FIG. 1 shows a block diagram of an input/output (I/O) system in which a host CPU 1, a host memory 2, an I/O device 3, an I/O device 4 and an I/O device 5 are connected to an I/O bus 6. Host CPU 1 and host memory 2 may be, for example, part of a personal computer system such as those available from Hewlett-Packard Company having a business address of 3000 Hanover St., Palo Alto, Calif. 94304. I/O bus operates, for example, in accordance with EISA. I/O device 3, I/O device 4 and I/O device 5, for example, are interface cards which interact with a host computer which includes host CPU 1 and host memory 2.

FIG. 2 shows a block diagram of I/O device 3. In a front plane 19 of I/O device 3, processor 14, through a port interface 16, communicates with a SCSI port 17. Processor 14 is, for example, a 53C710 SCSI I/O processor available from NCR Corporation. In a back plane 18, a local memory 10 stores both data and command scripts. The command scripts are used by processor 14 as processing instructions. Processor 14 controls data flow between local memory 10 and SCSI port 17 through port interface 16. Processor 14 communicates with local memory 10 using a data bus 12 and an address bus 13.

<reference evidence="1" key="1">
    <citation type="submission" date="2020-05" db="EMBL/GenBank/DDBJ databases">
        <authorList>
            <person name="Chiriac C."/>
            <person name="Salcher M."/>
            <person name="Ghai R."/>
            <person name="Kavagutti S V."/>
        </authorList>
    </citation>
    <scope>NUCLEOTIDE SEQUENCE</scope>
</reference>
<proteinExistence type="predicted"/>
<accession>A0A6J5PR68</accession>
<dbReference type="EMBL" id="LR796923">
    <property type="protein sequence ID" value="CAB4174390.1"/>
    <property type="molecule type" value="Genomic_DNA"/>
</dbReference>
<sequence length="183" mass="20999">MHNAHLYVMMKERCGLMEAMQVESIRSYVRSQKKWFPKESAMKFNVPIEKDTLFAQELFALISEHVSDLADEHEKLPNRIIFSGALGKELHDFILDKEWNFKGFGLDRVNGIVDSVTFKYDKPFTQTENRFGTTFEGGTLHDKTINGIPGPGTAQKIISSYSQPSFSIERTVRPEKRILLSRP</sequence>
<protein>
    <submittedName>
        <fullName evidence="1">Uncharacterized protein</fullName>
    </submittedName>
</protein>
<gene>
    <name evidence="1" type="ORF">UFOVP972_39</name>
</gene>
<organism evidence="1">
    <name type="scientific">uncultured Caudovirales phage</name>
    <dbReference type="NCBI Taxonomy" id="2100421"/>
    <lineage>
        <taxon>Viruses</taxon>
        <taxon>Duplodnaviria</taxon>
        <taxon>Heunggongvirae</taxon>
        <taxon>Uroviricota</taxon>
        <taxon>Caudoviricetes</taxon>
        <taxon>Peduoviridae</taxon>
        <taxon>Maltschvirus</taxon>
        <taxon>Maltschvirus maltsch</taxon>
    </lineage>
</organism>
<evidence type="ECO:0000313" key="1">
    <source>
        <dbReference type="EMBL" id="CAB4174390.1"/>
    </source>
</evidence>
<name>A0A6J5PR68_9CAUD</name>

A DMA co-processor 11 is used to set-up DMA transfers between local memory 10 and EISA bus 6. Since processor 14 does not natively support co-processing, DMA co-processor "snoops" in on addresses and data transferred from local memory 10 to processor 14. For example, address bus contains thirty-two address lines which may be referred to as A0 through A31. However, local memory 10 generally only requires sixteen bits for each address. Therefore, address lines A16 through A31 are unused by processor 14 when accessing local memory 10. In the preferred embodiment of the present invention, three of these unused address lines, address lines A17 through A19, are used to signal DMA co-processor to begin a specified sequence to gather in parameters for a DMA transfer. These parameters are embedded in unused fields of instructions, for example unused fields in NOP instructions, which are being passed from local memory 10 to processor 14 on data bus 12. Asserting different combinations of address lines A17 through A19 indicates different sequences of parameters to be extracted from instructions. Also, asserting different combinations of address lines A17 through A19 can indicate different locations of unused fields within instructions in which parameters are stored.